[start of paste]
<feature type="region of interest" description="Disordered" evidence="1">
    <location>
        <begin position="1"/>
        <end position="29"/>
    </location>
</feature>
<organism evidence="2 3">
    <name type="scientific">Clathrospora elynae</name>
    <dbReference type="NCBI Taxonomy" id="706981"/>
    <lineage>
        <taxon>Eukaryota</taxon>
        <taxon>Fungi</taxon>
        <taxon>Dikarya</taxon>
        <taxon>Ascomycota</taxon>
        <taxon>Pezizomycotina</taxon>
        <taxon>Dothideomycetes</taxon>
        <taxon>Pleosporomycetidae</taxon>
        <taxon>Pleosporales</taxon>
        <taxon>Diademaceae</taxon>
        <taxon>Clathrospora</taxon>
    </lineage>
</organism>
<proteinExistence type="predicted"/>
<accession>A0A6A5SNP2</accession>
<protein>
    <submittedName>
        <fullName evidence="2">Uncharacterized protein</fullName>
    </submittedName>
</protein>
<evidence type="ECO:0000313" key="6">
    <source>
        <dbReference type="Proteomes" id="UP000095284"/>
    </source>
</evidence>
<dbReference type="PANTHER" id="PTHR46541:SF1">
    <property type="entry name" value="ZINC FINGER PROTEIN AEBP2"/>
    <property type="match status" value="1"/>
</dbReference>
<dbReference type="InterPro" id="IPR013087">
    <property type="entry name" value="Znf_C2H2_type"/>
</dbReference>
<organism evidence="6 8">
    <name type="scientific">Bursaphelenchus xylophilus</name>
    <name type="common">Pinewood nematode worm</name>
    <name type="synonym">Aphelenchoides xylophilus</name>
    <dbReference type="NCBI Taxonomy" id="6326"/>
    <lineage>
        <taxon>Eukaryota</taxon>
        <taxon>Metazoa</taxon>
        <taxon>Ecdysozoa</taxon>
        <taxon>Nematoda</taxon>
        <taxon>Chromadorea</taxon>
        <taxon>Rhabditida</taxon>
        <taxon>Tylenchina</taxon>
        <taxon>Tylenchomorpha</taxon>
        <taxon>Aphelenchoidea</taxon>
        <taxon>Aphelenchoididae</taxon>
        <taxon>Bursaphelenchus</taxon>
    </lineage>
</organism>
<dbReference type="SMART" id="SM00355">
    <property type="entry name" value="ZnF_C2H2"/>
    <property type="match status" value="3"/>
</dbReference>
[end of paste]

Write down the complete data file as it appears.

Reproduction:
<feature type="region of interest" description="Disordered" evidence="1">
    <location>
        <begin position="1"/>
        <end position="29"/>
    </location>
</feature>
<organism evidence="2 3">
    <name type="scientific">Clathrospora elynae</name>
    <dbReference type="NCBI Taxonomy" id="706981"/>
    <lineage>
        <taxon>Eukaryota</taxon>
        <taxon>Fungi</taxon>
        <taxon>Dikarya</taxon>
        <taxon>Ascomycota</taxon>
        <taxon>Pezizomycotina</taxon>
        <taxon>Dothideomycetes</taxon>
        <taxon>Pleosporomycetidae</taxon>
        <taxon>Pleosporales</taxon>
        <taxon>Diademaceae</taxon>
        <taxon>Clathrospora</taxon>
    </lineage>
</organism>
<proteinExistence type="predicted"/>
<accession>A0A6A5SNP2</accession>
<protein>
    <submittedName>
        <fullName evidence="2">Uncharacterized protein</fullName>
    </submittedName>
</protein>
<evidence type="ECO:0000313" key="6">
    <source>
        <dbReference type="Proteomes" id="UP000095284"/>
    </source>
</evidence>
<dbReference type="PANTHER" id="PTHR46541:SF1">
    <property type="entry name" value="ZINC FINGER PROTEIN AEBP2"/>
    <property type="match status" value="1"/>
</dbReference>
<dbReference type="InterPro" id="IPR013087">
    <property type="entry name" value="Znf_C2H2_type"/>
</dbReference>
<organism evidence="6 8">
    <name type="scientific">Bursaphelenchus xylophilus</name>
    <name type="common">Pinewood nematode worm</name>
    <name type="synonym">Aphelenchoides xylophilus</name>
    <dbReference type="NCBI Taxonomy" id="6326"/>
    <lineage>
        <taxon>Eukaryota</taxon>
        <taxon>Metazoa</taxon>
        <taxon>Ecdysozoa</taxon>
        <taxon>Nematoda</taxon>
        <taxon>Chromadorea</taxon>
        <taxon>Rhabditida</taxon>
        <taxon>Tylenchina</taxon>
        <taxon>Tylenchomorpha</taxon>
        <taxon>Aphelenchoidea</taxon>
        <taxon>Aphelenchoididae</taxon>
        <taxon>Bursaphelenchus</taxon>
    </lineage>
</organism>
<dbReference type="SMART" id="SM00355">
    <property type="entry name" value="ZnF_C2H2"/>
    <property type="match status" value="3"/>
</dbReference>